Izzy Bizu’s claims, “Yes I Am” with Cacharel
V caught up with songstress fronting the brand's new fragrance.
V caught up with songstress fronting the brand's new fragrance.
Text: Stella Pak
Since the debut of Moment of Madness, Izzy Bizu has reached over 30 million streams and has been vouched for by the likes of Chris Martin. At 23 years old, she has a strong sense of self awareness while her voice illuminates with jazzy, soulful undertones that bend through genres. A British beauty who is the face of Cacharel’s latest fragrance, Yes, I Am, V sat down to chat with where she’s been and where she wants to go.
The Statement of the fragrance is Yes I am. Tell us who you are.
My full name is Isabelle. My artist name is Izzy Bizu. I’m a musician and ambassador for this perfume. Which I’m very happy about because I’ve got such fun experience with French culture. I absolutely love France. When I first started doing music, I went there a lot. I’d sing in trains stations in Saint Lazare. I had loads of fun, teenage memories there. A few years later they asked me to do the campaign (Yes I Am) and they wanted me to give them the song, White Tiger for their advert (directed by Dexter Navy).
Thank you. I actually finished the song in Paris. It’s a great connection. And then they asked me to be the ambassador for their perfume. It’s really cool because it reminds me of that time. The perfume is sweet. It’s spicy. I feel like you can put on a couple of sprays and you don’t need to put it on again. It’s pretty carefree. So it’s super cool. Really nice hints of raspberry and cardamom.
How do you wear it? Does it last through the night?
I wear it more during the nighttime. I feel like it’s kind of strong. I’m kind of like a night owl. For a stronger perfume I like to wear it at nighttime.
You are a musician. Maybe it’s a stereotype but I think artists have a tendency to be a night owl.
You’re right. The gigs are in the evening and when you do gigs in the evening, you want to have fun afterwards. You just go out after.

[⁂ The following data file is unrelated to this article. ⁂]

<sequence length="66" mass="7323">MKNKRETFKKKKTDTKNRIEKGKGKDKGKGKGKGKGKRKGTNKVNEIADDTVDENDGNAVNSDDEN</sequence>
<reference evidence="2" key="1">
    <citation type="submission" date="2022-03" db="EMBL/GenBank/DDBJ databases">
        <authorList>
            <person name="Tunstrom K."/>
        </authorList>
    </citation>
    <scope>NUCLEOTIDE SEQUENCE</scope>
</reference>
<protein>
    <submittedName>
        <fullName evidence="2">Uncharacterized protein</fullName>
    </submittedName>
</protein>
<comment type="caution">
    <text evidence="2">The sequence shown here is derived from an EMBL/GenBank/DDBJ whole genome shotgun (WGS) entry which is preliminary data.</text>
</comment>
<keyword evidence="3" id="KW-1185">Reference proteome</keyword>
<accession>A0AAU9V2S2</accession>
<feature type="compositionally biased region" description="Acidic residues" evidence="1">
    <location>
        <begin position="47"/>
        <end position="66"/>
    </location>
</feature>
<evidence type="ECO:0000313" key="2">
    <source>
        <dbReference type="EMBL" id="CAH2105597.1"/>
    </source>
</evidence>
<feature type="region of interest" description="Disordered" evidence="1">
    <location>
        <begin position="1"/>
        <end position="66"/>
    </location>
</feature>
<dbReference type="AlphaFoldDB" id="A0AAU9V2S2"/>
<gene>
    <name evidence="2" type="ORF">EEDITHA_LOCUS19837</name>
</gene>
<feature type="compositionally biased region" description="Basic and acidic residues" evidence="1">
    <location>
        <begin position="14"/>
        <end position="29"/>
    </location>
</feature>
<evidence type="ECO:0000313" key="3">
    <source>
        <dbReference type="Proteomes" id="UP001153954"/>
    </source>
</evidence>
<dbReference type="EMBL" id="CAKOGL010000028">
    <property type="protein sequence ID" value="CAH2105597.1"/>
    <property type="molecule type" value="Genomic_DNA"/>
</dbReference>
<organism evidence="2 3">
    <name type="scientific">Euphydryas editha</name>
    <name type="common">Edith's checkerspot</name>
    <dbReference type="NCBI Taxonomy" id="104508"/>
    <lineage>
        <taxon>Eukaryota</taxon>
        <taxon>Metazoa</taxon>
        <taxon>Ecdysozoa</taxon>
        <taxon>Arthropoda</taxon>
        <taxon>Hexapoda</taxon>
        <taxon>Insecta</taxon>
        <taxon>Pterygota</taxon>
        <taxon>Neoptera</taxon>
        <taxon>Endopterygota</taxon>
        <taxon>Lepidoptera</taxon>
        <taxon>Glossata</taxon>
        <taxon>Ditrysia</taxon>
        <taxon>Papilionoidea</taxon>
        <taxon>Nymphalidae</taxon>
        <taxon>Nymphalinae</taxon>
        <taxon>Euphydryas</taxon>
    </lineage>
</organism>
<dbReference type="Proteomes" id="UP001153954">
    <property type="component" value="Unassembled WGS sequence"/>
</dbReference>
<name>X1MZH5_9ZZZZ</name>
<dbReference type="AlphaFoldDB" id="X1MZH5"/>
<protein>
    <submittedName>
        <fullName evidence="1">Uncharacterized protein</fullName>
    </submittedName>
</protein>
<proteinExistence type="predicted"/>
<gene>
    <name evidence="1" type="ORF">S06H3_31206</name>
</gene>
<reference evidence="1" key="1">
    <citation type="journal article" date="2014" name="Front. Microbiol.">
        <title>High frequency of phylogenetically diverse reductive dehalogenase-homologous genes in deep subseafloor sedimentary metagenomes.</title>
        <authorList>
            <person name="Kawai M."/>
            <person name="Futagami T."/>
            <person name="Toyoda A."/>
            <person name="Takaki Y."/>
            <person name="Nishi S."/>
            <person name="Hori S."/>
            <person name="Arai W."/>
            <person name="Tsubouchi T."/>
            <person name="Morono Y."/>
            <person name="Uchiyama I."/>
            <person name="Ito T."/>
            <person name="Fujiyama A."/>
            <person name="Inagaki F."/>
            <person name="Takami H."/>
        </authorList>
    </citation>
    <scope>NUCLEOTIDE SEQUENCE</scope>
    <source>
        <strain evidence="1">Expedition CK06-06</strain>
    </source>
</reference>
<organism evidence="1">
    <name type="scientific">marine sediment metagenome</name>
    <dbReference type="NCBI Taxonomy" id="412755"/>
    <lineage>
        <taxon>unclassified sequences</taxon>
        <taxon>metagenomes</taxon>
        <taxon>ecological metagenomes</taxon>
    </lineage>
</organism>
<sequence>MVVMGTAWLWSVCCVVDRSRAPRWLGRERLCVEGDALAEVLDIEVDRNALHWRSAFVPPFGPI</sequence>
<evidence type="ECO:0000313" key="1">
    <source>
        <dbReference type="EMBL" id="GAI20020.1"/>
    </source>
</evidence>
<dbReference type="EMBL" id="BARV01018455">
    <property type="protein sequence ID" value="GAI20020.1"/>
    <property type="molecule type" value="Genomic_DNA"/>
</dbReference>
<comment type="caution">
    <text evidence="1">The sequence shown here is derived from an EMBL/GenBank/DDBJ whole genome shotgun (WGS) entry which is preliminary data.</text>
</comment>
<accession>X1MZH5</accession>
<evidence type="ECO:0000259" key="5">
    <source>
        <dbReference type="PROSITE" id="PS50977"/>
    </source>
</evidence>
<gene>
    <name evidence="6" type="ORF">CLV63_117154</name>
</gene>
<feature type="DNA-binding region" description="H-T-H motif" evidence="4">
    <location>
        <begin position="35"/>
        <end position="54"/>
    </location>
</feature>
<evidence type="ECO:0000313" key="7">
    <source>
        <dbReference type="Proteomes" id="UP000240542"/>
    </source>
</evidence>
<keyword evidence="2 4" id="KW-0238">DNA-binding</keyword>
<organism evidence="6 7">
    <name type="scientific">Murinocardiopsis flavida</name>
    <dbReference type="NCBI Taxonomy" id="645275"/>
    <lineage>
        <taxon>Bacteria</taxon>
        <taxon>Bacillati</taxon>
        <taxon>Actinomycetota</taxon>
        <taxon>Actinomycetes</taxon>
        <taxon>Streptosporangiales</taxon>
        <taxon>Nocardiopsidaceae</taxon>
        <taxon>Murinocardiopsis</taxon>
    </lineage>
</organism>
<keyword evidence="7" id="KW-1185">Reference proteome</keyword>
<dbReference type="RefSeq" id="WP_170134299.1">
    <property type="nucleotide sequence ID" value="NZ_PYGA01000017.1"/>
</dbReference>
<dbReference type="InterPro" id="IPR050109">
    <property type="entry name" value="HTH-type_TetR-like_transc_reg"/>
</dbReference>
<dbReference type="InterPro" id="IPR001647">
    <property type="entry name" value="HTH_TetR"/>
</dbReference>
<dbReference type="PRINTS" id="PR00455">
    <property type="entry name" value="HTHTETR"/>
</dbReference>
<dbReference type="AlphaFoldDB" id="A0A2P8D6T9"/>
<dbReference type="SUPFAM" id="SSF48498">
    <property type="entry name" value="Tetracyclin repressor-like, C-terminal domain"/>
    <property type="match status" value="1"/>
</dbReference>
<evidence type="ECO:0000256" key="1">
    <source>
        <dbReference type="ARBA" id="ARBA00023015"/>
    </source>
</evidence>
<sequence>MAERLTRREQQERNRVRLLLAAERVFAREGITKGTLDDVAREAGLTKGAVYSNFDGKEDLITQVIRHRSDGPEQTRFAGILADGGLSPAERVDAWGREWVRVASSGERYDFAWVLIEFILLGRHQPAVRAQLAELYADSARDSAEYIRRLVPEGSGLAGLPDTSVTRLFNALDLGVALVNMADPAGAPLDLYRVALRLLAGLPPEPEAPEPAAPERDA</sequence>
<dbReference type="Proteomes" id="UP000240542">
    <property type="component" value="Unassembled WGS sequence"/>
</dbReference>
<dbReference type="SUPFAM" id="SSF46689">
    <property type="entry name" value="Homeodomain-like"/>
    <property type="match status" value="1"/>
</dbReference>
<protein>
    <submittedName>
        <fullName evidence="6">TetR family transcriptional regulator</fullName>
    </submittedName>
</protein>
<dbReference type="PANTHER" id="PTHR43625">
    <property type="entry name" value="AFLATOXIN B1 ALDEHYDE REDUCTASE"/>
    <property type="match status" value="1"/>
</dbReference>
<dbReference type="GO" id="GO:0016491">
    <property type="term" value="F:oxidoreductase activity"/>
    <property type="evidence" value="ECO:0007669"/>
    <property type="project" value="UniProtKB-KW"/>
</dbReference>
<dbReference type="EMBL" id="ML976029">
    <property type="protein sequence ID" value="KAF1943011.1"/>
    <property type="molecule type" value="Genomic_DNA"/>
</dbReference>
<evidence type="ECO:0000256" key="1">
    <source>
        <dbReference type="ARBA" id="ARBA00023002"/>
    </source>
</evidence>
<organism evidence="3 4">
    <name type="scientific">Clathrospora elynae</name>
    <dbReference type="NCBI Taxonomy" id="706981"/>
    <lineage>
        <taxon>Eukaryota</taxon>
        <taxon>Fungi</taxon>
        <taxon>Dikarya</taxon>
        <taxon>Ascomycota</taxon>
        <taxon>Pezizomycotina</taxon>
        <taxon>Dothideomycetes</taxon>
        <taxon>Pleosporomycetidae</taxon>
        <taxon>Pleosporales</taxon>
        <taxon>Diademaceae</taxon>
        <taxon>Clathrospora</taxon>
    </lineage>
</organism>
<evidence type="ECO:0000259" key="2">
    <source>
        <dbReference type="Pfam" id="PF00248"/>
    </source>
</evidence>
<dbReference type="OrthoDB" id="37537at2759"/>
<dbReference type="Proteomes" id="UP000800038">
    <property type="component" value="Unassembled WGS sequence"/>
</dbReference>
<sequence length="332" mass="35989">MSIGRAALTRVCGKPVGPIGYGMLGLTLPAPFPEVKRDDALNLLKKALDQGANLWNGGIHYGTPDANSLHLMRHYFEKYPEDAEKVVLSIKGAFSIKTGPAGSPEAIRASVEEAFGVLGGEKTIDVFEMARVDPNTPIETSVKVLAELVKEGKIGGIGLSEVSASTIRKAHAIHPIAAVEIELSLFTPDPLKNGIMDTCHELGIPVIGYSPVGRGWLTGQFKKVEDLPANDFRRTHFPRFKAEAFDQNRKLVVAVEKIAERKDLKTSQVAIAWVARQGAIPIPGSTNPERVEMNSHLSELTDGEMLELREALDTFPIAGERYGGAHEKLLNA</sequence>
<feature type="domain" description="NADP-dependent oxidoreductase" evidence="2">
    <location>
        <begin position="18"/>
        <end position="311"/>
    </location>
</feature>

Because you’re a singer/songwriter, is there a tendency to get emotionally attached to your music? You go on tour, you perform it over and over… what are your feelings towards it at the end?
I used to get overly attached to my music and it was really beautiful in the beginning but it becomes quite unhealthy.
In what way?
Well, when you’re writing a piece of music, it’s important not to get too attached to it and just be subconsciously connected without being in love with the idea because that becomes sort of self absorbed in a way. It’s about releasing and not about keeping it in. So I think it’s about release. So I think it’s important not to be too attached about it. And so recently I was just told by somebody that you should not get too attached to ideas and just let it run free sort of thing. And if the idea is good enough or if it really means something, it’ll always come back to you. Whether you like it or not. So that’s how you could keep it fresh because sometimes if you perform it a thousand times, it can be tiring always trying to find the same attachment.
The emotional expression wouldn’t be consistent over the times.
If I’m honest with you, if you tried to relive a novelty, it’ll never be the same since the last time so you always have to recreate a new novelty. Which is the great thing about perfume. Every time I put it on, it’s probably the one thing that does make you feel comfortable or the same. It’s part of my routine.